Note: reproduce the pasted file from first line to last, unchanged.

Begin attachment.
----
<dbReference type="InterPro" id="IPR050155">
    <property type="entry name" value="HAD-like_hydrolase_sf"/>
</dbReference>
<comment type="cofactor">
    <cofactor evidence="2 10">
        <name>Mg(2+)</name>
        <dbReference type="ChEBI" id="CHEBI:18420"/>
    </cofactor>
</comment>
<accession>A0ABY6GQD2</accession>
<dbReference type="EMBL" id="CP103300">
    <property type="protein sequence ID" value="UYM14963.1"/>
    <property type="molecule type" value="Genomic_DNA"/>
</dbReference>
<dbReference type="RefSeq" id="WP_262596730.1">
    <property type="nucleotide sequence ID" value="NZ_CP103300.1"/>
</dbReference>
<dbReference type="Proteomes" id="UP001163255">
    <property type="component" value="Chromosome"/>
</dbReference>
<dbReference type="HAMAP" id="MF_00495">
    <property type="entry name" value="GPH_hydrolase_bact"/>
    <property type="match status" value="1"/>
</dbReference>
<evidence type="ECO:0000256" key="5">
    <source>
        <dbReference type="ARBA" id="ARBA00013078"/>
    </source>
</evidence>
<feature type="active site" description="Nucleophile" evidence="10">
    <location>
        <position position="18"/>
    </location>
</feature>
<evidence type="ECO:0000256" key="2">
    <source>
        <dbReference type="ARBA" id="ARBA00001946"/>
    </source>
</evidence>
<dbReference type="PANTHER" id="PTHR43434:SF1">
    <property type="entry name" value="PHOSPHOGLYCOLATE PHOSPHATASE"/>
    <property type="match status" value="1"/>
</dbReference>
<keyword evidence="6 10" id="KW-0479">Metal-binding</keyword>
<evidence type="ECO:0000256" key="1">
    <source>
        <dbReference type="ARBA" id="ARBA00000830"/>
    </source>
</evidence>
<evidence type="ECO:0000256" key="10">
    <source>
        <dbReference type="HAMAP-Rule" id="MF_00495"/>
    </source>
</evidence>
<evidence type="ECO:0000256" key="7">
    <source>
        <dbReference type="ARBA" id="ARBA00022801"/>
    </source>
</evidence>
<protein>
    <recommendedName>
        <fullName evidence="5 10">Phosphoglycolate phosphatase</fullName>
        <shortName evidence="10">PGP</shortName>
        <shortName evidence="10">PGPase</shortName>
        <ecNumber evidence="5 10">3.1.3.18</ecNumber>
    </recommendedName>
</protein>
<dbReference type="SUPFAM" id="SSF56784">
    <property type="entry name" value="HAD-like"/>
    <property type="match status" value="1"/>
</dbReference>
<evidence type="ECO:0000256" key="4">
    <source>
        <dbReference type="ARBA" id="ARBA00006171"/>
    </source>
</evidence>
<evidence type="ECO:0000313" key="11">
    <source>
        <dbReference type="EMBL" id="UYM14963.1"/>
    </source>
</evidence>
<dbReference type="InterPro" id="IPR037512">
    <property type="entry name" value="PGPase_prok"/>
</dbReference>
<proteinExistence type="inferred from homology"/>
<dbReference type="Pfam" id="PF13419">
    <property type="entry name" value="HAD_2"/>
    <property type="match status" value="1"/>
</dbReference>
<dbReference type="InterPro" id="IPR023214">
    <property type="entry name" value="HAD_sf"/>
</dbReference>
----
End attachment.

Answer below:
<dbReference type="InterPro" id="IPR050155">
    <property type="entry name" value="HAD-like_hydrolase_sf"/>
</dbReference>
<comment type="cofactor">
    <cofactor evidence="2 10">
        <name>Mg(2+)</name>
        <dbReference type="ChEBI" id="CHEBI:18420"/>
    </cofactor>
</comment>
<accession>A0ABY6GQD2</accession>
<dbReference type="EMBL" id="CP103300">
    <property type="protein sequence ID" value="UYM14963.1"/>
    <property type="molecule type" value="Genomic_DNA"/>
</dbReference>
<dbReference type="RefSeq" id="WP_262596730.1">
    <property type="nucleotide sequence ID" value="NZ_CP103300.1"/>
</dbReference>
<dbReference type="Proteomes" id="UP001163255">
    <property type="component" value="Chromosome"/>
</dbReference>
<dbReference type="HAMAP" id="MF_00495">
    <property type="entry name" value="GPH_hydrolase_bact"/>
    <property type="match status" value="1"/>
</dbReference>
<evidence type="ECO:0000256" key="5">
    <source>
        <dbReference type="ARBA" id="ARBA00013078"/>
    </source>
</evidence>
<feature type="active site" description="Nucleophile" evidence="10">
    <location>
        <position position="18"/>
    </location>
</feature>
<evidence type="ECO:0000256" key="2">
    <source>
        <dbReference type="ARBA" id="ARBA00001946"/>
    </source>
</evidence>
<dbReference type="PANTHER" id="PTHR43434:SF1">
    <property type="entry name" value="PHOSPHOGLYCOLATE PHOSPHATASE"/>
    <property type="match status" value="1"/>
</dbReference>
<keyword evidence="6 10" id="KW-0479">Metal-binding</keyword>
<evidence type="ECO:0000256" key="1">
    <source>
        <dbReference type="ARBA" id="ARBA00000830"/>
    </source>
</evidence>
<evidence type="ECO:0000256" key="10">
    <source>
        <dbReference type="HAMAP-Rule" id="MF_00495"/>
    </source>
</evidence>
<evidence type="ECO:0000256" key="7">
    <source>
        <dbReference type="ARBA" id="ARBA00022801"/>
    </source>
</evidence>
<protein>
    <recommendedName>
        <fullName evidence="5 10">Phosphoglycolate phosphatase</fullName>
        <shortName evidence="10">PGP</shortName>
        <shortName evidence="10">PGPase</shortName>
        <ecNumber evidence="5 10">3.1.3.18</ecNumber>
    </recommendedName>
</protein>
<dbReference type="SUPFAM" id="SSF56784">
    <property type="entry name" value="HAD-like"/>
    <property type="match status" value="1"/>
</dbReference>
<evidence type="ECO:0000256" key="4">
    <source>
        <dbReference type="ARBA" id="ARBA00006171"/>
    </source>
</evidence>
<evidence type="ECO:0000313" key="11">
    <source>
        <dbReference type="EMBL" id="UYM14963.1"/>
    </source>
</evidence>
<dbReference type="InterPro" id="IPR037512">
    <property type="entry name" value="PGPase_prok"/>
</dbReference>
<proteinExistence type="inferred from homology"/>
<dbReference type="Pfam" id="PF13419">
    <property type="entry name" value="HAD_2"/>
    <property type="match status" value="1"/>
</dbReference>
<dbReference type="InterPro" id="IPR023214">
    <property type="entry name" value="HAD_sf"/>
</dbReference>